Kenya 2019 – Reflection by Sonja Meijer (International School of Geneva)

By Christopher Fok | 30th January, 2020
Putting in words what we experienced is virtually impossible but here are some thoughts. Asking and answering open-ended questions broadened my perspective on the purpose and impact of our trip to Kenya. Realizing that the community we visited in Maranga offered us way more than we could ever give them in books and donations. I learned the importance of a community that our society often lacks. The drive and determination to succeed in school is rooted in their day to day lives that we take for granted.  

The warmth and kindness we received from people who live completely different lives to us amazed me. The smiles and laughter that filled each and every kid really put things into perspective. Being enriched in a new culture can be emotionally tough but it allows you to grow as a person and become more aware of the world we live in. The language barrier can create confusion and miscommunications but can allow people to relate through the love of education and love for god. 

KULE started with Geoffrey who wanted to give back to a community that welcomed him as a fleeing refugee from Uganda.  

Driving past hundreds of people every day, walking to work, to school, to get safe drinking water, things that we don’t even worry about was eye-opening. Talking to girls about female hygiene can be uncomfortable as the society that they live in doesn’t empower them to talk about their bodies but rather creates taboos around them. One of the things I learned on this trip is that being uncomfortable is the best way to learn and to understand one another.  

Throughout the two weeks, we visited several primary and secondary schools that welcomed us with beautiful performances that were incredibly heart warming and uplifting, sharing with us their culture and language, proudly. Part of our project was funding and helping to build a primary school in Maranga that would give just a few more children their right to education. Being untrained construction workers we moved the dirt to give more space to build another building while the workers progressed with the roofing.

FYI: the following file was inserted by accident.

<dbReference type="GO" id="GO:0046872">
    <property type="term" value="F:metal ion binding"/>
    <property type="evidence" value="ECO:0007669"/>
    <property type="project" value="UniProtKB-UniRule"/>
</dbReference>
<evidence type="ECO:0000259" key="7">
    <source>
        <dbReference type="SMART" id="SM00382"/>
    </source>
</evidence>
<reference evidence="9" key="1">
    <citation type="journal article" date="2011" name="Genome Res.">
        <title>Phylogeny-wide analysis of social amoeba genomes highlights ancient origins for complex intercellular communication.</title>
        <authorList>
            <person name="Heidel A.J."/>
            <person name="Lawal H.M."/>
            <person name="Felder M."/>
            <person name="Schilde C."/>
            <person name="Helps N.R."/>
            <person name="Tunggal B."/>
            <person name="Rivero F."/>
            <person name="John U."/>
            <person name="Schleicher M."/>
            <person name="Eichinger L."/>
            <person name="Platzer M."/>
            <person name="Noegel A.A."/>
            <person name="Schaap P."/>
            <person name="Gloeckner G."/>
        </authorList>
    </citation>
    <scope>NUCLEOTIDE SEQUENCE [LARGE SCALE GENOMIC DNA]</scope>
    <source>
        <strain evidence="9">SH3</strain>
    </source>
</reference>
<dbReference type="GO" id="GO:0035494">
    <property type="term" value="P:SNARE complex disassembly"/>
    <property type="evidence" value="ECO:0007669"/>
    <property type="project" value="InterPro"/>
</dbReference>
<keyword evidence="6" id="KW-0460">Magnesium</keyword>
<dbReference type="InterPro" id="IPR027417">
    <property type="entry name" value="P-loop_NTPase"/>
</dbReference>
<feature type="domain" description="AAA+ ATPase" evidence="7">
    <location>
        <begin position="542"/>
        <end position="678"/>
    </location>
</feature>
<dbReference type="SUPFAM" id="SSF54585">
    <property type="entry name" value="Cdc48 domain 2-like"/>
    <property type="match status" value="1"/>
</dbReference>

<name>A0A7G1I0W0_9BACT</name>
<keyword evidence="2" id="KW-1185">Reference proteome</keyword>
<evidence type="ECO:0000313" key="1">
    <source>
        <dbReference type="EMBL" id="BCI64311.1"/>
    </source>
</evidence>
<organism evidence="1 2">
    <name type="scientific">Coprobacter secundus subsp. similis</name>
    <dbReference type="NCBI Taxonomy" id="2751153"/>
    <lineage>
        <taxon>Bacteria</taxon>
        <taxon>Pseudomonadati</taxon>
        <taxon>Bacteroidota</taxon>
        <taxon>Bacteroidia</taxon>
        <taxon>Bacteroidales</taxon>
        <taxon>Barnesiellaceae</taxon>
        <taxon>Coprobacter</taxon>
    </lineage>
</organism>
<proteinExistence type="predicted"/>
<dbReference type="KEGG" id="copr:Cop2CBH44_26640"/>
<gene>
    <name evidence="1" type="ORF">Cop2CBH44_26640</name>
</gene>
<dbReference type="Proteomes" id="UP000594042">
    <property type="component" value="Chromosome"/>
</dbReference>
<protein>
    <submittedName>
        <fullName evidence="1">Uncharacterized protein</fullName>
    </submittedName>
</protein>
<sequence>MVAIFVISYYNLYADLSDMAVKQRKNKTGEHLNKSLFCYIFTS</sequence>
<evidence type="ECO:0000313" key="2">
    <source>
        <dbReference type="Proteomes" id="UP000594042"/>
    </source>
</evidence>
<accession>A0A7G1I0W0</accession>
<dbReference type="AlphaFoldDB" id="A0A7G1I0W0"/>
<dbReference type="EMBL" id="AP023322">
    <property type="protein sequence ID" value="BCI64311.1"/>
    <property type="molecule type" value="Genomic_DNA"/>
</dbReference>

On a more negative note, the conditions at the orphanages and Children’s homes caused us to face reality straight on. Meeting children without parents or children with parents unable to care for them made many of our hearts sink and feel grateful for the people in our life that support us. There was still joy that lightened up their faces through singing, laughing, playing and learning. Comprehending that where we are born can define our fate is terrifying. 

One moment that made a mark on me was when we visited the children’s home and this young girl, Anne who immediately attached herself to me showed me her room. Her room consisted of several bunk beds which she shared with a couple of girls. She led me to her bed where she made me sit on with her and hold hands. I could instantly feel the love she was lacking and need to share it with me.  

Being a white, privileged girl I realized that the only reason why I live the life I do is that I was born in an another part of the world. Talking on the subject of “white saviours”, our purpose in coming to Kenya was hard to determine at first, but “bringing light to darkness” as Conrad puts it was not our intention, but experiencing and soaking up a new culture, completely astray from ours, was.